Port of Tallinn
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Today, thanks to its strategic position on the Gulf, Estonia's largest city is thriving. Tallinn, with a population of 451,000, is not only a major port but also a major industrial center. Timber, chemicals, electronics and information technology are all booming industries. Voice-over-Internet calling service Skype, of all things, was developed in Estonia. One of its creators: Jaan Tallinn.
The contemporary city of Tallinn is Scandinavian sleek mixed with Soviet-era concrete. But the attraction for cruise passengers is the remarkably restored, medieval Old Town, which despite a plethora of shops catering to locals and tourists, still feels a part of the 1400's because of the cobblestone streets and medieval architecture that has remained largely unchanged for over 600 years. Walk the winding streets, past ancient towers and the old city wall, and you'll feel like you're taking a step back into a medieval storybook. It is no wonder that the old town is a UNESCO World Heritage site.
Tallinn is artsy and a delightful place to hang out and people-watch from one of the sidewalk cafes. The folks there are no longer restrained, and amid the fairy tale surroundings there is an "anything goes" ambience. The shops, especially the galleries and antiques venues, serve up interesting finds, such as elaborate weavings from textile artists and modern art from local painters; antique shops feature Communist memorabilia (Lenin paperweight, anyone?).
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Where You're Docked
Cruise ships dock at the commercial port, which is a 15- to 20-minute walk on flat pavement to the heart of Old Town. The cruise season lasts from mid-May to mid-September, with roughly 300 visits a year by cruise ships. The port can accommodate some of the industry's largest ships, thanks to new pier infrastructure. There is also a movement afoot to develop a Christmas markets season for cruise passengers, which would extend the cruise season from late November to the middle of January.
If you don't get your shopping done in town, there are a number of shops next to the cruise terminal that sell locally made souvenirs at competitive prices. The terminal, built in 2012, has a tourist information desk, a currency exchange and a bar. There's also free Wi-Fi.
Good to Know
Wear comfortable shoes because the streets are mainly cobbled and quite uneven. Plus, there are a lot of steep hills. As with any tourist center, beware of pickpockets.
Cruise lines typically run shuttles between the pier and the edge of Old Town; taxis also line up at the terminal. Taxis will generally take U.S. dollars as well as euros, but it's best to negotiate the price in advance. The hop-on, hop-off Tallinn City Tour bus service takes in most of Tallinn's highlights. Once in Old Town, the going is on foot; several of the streets are pedestrian only. In addition to the tourist booth at the cruise terminal, there is an information center at Kullassepa 4 in Old Town.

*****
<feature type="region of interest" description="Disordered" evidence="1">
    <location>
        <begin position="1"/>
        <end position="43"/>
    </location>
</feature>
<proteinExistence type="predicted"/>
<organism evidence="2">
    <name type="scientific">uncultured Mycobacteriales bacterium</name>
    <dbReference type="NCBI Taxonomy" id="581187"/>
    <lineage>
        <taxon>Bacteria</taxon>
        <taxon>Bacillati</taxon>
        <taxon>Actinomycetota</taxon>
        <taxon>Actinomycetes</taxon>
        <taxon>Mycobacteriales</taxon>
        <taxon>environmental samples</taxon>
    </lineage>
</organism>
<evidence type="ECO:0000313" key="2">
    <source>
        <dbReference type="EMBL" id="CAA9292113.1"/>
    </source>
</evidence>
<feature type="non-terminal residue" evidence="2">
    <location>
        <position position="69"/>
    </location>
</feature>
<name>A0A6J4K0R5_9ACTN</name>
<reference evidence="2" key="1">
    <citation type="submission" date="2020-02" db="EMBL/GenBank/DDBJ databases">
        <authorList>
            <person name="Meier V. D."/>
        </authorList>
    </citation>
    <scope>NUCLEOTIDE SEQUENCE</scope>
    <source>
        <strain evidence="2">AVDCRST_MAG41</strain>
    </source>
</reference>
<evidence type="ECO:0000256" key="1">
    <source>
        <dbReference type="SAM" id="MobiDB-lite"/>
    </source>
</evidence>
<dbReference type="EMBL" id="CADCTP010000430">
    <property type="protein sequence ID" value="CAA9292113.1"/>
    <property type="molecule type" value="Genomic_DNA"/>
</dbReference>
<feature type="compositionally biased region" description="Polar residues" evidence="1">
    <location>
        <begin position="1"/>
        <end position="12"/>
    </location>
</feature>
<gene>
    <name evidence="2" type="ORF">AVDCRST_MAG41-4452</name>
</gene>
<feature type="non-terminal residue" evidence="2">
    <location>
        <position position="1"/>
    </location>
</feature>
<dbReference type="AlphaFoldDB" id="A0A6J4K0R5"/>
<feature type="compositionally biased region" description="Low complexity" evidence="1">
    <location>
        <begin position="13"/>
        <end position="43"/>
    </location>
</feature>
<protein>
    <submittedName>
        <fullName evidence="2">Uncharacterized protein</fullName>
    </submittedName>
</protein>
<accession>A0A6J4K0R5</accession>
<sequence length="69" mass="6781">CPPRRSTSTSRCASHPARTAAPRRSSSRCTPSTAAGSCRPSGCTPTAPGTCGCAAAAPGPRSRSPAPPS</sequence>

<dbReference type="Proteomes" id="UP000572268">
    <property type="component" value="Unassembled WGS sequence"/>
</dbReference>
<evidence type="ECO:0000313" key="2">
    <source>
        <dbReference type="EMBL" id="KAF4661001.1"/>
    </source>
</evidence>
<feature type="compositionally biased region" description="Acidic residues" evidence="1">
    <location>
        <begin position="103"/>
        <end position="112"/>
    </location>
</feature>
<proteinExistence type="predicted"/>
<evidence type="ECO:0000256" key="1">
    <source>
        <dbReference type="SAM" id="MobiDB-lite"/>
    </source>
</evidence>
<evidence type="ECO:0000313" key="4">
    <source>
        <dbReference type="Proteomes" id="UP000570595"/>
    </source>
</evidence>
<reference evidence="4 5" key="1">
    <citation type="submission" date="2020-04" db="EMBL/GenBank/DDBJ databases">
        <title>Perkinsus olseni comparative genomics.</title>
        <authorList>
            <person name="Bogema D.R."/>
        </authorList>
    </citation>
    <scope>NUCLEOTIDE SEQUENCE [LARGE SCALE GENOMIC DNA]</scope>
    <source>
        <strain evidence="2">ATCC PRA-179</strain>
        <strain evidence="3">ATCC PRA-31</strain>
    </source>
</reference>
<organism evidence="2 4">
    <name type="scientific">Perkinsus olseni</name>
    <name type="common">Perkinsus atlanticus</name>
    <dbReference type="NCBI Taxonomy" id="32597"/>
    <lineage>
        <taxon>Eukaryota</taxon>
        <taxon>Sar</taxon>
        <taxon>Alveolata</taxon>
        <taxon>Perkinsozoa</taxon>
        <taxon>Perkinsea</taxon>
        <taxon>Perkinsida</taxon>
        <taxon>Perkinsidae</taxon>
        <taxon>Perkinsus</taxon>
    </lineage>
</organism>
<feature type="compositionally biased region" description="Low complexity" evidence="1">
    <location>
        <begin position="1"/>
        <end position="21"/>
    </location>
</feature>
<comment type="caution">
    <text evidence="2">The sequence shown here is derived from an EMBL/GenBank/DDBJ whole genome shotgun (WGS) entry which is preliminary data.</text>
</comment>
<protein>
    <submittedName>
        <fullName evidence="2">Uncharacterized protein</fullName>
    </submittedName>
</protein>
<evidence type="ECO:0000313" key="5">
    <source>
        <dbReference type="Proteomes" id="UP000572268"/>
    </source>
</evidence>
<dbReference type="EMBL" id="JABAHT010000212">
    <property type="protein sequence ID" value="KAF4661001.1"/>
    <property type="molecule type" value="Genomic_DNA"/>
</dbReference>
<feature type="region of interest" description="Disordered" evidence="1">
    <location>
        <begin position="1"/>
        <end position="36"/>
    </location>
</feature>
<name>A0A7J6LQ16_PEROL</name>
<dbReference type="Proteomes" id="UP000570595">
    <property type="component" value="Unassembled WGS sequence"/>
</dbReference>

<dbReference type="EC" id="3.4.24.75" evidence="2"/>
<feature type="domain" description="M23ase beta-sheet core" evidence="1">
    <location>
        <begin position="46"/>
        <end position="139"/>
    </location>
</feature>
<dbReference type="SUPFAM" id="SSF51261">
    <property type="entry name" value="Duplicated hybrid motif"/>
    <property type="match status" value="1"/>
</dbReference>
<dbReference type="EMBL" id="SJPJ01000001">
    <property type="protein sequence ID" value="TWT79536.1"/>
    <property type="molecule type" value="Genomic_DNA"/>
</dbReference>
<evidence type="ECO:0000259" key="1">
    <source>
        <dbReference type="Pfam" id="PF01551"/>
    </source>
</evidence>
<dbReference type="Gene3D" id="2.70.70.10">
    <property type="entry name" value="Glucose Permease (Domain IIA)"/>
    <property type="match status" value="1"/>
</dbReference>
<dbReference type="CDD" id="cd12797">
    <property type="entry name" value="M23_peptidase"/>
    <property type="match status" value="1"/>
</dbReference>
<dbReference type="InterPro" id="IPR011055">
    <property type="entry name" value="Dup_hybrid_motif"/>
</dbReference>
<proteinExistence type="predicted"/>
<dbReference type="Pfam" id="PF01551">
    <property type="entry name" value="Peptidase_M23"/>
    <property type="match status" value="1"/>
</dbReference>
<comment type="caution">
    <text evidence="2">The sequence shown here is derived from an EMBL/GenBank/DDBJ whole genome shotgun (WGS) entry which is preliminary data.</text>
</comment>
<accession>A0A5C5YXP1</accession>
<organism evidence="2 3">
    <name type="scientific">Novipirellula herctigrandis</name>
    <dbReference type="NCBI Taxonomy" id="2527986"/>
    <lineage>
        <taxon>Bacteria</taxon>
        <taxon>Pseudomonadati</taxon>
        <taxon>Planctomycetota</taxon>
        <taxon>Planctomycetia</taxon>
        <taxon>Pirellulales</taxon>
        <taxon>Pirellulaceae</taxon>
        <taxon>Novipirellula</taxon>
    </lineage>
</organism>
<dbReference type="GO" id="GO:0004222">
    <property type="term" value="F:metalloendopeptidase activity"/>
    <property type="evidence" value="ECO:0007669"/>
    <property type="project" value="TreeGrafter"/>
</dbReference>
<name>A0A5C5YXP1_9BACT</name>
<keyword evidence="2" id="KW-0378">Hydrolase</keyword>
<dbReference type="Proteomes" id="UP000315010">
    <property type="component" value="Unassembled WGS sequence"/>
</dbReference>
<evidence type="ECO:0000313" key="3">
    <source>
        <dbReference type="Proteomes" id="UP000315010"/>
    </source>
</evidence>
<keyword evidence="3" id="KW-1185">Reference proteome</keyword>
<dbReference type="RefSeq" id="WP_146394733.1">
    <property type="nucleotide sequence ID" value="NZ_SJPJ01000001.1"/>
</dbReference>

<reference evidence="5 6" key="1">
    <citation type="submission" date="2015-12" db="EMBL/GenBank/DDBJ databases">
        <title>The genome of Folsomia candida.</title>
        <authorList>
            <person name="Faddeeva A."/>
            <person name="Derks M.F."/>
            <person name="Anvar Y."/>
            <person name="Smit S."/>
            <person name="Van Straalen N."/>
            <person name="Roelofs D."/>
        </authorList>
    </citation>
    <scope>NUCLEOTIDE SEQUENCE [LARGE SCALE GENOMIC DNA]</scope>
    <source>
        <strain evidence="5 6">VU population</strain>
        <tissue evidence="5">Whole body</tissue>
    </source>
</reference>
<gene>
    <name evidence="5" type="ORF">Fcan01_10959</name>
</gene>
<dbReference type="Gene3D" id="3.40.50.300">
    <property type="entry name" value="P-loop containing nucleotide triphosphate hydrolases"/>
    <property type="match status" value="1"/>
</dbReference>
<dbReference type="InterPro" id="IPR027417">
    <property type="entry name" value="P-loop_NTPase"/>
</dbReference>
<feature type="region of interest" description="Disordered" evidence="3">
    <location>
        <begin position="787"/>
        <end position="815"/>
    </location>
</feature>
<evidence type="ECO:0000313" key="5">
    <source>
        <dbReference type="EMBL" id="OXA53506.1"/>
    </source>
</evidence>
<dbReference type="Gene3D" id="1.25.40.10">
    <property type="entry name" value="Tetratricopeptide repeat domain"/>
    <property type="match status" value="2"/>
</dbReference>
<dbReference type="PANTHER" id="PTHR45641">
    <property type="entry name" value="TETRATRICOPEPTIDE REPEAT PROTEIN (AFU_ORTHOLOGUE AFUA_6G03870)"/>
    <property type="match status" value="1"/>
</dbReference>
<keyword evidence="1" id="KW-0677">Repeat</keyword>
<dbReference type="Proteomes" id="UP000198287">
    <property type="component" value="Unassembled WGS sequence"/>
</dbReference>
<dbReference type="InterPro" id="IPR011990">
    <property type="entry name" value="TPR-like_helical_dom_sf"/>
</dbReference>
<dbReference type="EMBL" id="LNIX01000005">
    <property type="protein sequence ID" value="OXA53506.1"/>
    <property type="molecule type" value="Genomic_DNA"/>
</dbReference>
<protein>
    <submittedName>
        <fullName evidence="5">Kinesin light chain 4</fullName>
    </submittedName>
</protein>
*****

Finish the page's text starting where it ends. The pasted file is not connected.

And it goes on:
Currency & Best Way to Get Money
Estonia has been a member of the European Union since 2004. It adopted the euro as its official currency in 2011. For updated currency conversion figures, visit www.oanda.com or www.xe.com. The cheapest way to get money is to use your debit card at an ATM.
The official language is Estonian. Most tourist shop employees speak English, however. English is taught from first grade on, so it is widely understood by young people. Many buildings in Old Town have informational signage in both Estonian and English.
Food and Drink
Estonian cuisine proudly displays its peasant origins. Traditional fare includes pirukad, popular baked goods filled with meat and cabbage, and black pudding, a savory blood sausage. Marzipan made the old-fashioned way is also a local delicacy.
Best for a Quick Bite: There are lots of outdoor cafes that fit the bill, but on the ground floor of Town Hall -- now a concert hall -- is a neat little eatery that serves up freshly roasted coffee, beer, wine, cider, pastries, hot meat pies and, a local's favorite, elk soup. Open 8 a.m. to midnight daily.
Best for Local Atmosphere: Kuldse Notsu Korts (The Little Piggy Inn) has tons of atmosphere -- not to mention a roaring fireplace -- and funky food, like beer soup with ice cream and sauna-smoked lamb leg (Dunkri 8; open noon to 11 p.m.). Peppersack, housed in a building that dates to 1370, offers up home cooking, such as creamy smoked cheese soup, borsch, grilled pork tenderloin with beer-boiled sauerkraut, herring with sour cream and baked pork shank. (Vana turg 6; open 11 a.m. to midnight daily)
Best for a Luxe Lunch: A popular locals' favorite for a special meal, Olde Hansa is a medieval restaurant offering up everything from bear, wild boar and elk sausage to a "sampler" featuring juniper flavored beef, orange tongue jelly, French royal poultry liver pate, onion jam, quail eggs and herb bread with nuts. Portions are served for those with "mild hunger" or "great hunger." There is outdoor and indoor seating. (Vana turg 1; open 11 a.m. to midnight daily)
Handmade woolen sweaters, sophisticated glass art, amber jewelry, juniper wood products, leather goods and fashionable linen capes are just a few examples of locally produced items. The woolen sweaters are every bit as nice as those you'll find in Stockholm and Oslo -- only cheaper. Shops are open Monday through Friday from 9 a.m. to 7 p.m.; Saturday from 9 a.m. to 5 p.m.; and Sunday from 9 a.m. to 3 p.m. In addition to credit cards, most souvenir shops accept U.S. dollars as well as British pounds.